Demon Possession, John L. Nevius, Fleming H. Revell Company, 1894, 8th edition Grand Rapids, MI: Kregel Publications, 1968. 367 pp.
John L. Nevius, a Christian missionary whose writing is of a cultured and educated style, begins his book on Demon Possession by noting:
“I brought with me to China [in 1854] a strong conviction that a belief in demons, and communications with spiritual beings, belongs exclusively to a barbarous and superstitious age.” p. 9.
The first three chapters then are stories of alleged demon possession told to Nevius by Chinese Christians; not stories that he was an eyewitness to.
Nevius then tells of his writing to other Protestant missionaries on the topic of demon possession, asking them about the particular symptoms they’ve encountered and what methods (both traditional Chinese and Christian) have been tried in exorcism. He records some of their many responses in chapters four, five, and six. Even these reports, however, are not first-hand eyewitness stories, but passed on with all the problems of a game of “telephone.”
I found it interesting that in many of the alleged cases of demon possession it is said the demons asked to be worshipped before they would depart. This request was often fulfilled as people were desperate to rid their family member of the evil spirit. Also of interest is that Christianity often benefitted as stories of its success in exorcizing demons spread. And, just like in the Bible stories, the demon-possesed in China were often said to have been chained up (chained to a tree in one case) to prevent them from hurting others.
Chapter seven, titled “other communications from various sources in China” includes a clipping from a Christian publication in China in 1880 on “A Chinese demon-possessed woman becoming a Bible-woman.” Chapters eight and nine then note cases of alleged demon-possessions in other countries.
That cases of alleged demon-possession predominated in rural areas, among the poor, and often with (hysterical) women and that these stories are usually third-hand does not bode well for the legitimacy of the events. But, of course, such things do not rule out the legitimacy of the events either. Also suspect is that such events rarely occur in Christian nations. But, Nevius notes of alleged cases of demon possession there, “though rare they are not wholly wanting” (p. 111) and he provides examples. Terrifying dialogue is noted of one case in Germany. This is worth quoting at length:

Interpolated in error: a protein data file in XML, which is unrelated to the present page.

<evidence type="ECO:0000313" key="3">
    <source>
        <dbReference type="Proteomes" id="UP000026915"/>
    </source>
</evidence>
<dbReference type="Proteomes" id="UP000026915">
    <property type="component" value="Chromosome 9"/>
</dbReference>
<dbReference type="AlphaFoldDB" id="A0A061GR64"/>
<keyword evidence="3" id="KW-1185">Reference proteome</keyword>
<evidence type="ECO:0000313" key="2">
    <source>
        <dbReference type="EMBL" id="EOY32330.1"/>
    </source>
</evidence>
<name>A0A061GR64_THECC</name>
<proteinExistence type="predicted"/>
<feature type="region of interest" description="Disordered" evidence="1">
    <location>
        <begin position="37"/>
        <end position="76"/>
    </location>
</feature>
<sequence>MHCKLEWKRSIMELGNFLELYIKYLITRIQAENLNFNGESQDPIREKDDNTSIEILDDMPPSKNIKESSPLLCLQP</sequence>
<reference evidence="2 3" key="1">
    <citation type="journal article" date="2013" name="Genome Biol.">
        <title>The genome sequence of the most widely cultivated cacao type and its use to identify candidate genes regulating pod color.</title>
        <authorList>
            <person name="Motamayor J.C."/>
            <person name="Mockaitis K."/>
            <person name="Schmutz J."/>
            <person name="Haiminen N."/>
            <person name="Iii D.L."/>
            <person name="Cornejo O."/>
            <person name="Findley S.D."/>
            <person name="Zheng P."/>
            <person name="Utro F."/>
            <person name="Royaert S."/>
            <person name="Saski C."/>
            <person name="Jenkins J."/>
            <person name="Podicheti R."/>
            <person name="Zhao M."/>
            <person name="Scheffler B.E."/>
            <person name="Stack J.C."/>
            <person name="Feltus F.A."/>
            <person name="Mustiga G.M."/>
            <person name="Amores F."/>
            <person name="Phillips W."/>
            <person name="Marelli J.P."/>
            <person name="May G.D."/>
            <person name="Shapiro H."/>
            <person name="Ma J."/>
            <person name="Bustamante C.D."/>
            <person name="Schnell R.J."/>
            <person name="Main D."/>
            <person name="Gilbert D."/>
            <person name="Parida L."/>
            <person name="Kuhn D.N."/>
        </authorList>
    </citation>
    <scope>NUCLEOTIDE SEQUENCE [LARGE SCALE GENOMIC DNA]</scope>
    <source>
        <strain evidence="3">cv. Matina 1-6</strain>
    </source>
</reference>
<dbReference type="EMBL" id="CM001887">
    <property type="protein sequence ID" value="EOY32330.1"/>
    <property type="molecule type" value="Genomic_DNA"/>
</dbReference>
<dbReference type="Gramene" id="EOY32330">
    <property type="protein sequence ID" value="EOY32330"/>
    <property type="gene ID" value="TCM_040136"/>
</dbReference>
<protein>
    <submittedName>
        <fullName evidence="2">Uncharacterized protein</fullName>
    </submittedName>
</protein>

Another time when he invoked the name of Jesus the patient shivered, and a voice proceeded from her entirely different from her own, which was recognized by those in the room as that of the aforesaid widow [who had died], saying: ‘That name I cannot bear.’ Blumhardt questioned the spirit as follows: ‘Have you no rest in the grave?’ It answered: ‘No.’ ‘Why?’ ‘On account of my evil deeds.’ ‘Did you not confess all to me when you died.’ ‘No, I murdered two children, and buried them secretly.’ ‘Can you not pray to Jesus?’ ‘No; I cannot bear that name.’ ‘Are you alone?’ ‘No.’ ‘Who is with you?’ ‘The worst of all.’ (p. 114)
After giving some reason as to why these reports are genuine (in chapter ten), Nevius proceeds on to various theories (secular and Christian) of explaining the occurences in chapters eleven through fourteen. He believes that the Bible, taken in its “ordinary literal sense” represents actual occurrences of demon possession in Judea in the 1st century. (Earlier in the book he also notes some of the Ante-Nicene father’s comments on demon possession in the 2nd and 3rd centuries.) In showing many similarities between the stories of the Bible and those coming out of his time in China, Nevius makes the case that if the former are legitimate occurrences of demon possession, then the latter might be as well.
“It was my hope when I began to investigate the subject of so-called ‘demon-possession’ that the Scriptures and modern science would furnish the means of showing to the Chinese, that these phenomena need not be referred to demons. The result has been quite the contrary.” (p. 262)
Ultimately I found this book to be quite dated, not particularly persuasive, and a bit boring in its later chapters. But it certainly would make for interesting conversation.